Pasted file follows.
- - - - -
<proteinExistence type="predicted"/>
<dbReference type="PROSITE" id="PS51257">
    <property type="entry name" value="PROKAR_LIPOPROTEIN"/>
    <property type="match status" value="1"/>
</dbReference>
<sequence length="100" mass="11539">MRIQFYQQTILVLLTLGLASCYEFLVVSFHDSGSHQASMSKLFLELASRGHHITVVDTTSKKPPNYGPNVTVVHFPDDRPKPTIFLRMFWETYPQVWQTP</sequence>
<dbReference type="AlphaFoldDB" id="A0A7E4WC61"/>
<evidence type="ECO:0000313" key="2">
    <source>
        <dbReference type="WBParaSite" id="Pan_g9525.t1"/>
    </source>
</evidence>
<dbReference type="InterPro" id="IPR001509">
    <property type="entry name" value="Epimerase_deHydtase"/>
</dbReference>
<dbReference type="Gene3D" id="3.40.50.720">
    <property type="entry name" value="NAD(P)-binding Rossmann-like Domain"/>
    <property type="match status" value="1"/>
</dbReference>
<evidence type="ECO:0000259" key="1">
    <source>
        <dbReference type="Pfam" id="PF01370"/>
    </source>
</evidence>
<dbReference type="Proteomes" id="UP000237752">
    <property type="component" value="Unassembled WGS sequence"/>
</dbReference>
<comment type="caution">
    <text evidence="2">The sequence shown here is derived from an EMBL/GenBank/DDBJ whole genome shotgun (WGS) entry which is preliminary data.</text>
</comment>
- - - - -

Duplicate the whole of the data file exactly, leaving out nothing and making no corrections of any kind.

<proteinExistence type="predicted"/>
<dbReference type="PROSITE" id="PS51257">
    <property type="entry name" value="PROKAR_LIPOPROTEIN"/>
    <property type="match status" value="1"/>
</dbReference>
<sequence length="100" mass="11539">MRIQFYQQTILVLLTLGLASCYEFLVVSFHDSGSHQASMSKLFLELASRGHHITVVDTTSKKPPNYGPNVTVVHFPDDRPKPTIFLRMFWETYPQVWQTP</sequence>
<dbReference type="AlphaFoldDB" id="A0A7E4WC61"/>
<evidence type="ECO:0000313" key="2">
    <source>
        <dbReference type="WBParaSite" id="Pan_g9525.t1"/>
    </source>
</evidence>
<dbReference type="InterPro" id="IPR001509">
    <property type="entry name" value="Epimerase_deHydtase"/>
</dbReference>
<dbReference type="Gene3D" id="3.40.50.720">
    <property type="entry name" value="NAD(P)-binding Rossmann-like Domain"/>
    <property type="match status" value="1"/>
</dbReference>
<evidence type="ECO:0000259" key="1">
    <source>
        <dbReference type="Pfam" id="PF01370"/>
    </source>
</evidence>
<dbReference type="Proteomes" id="UP000237752">
    <property type="component" value="Unassembled WGS sequence"/>
</dbReference>
<comment type="caution">
    <text evidence="2">The sequence shown here is derived from an EMBL/GenBank/DDBJ whole genome shotgun (WGS) entry which is preliminary data.</text>
</comment>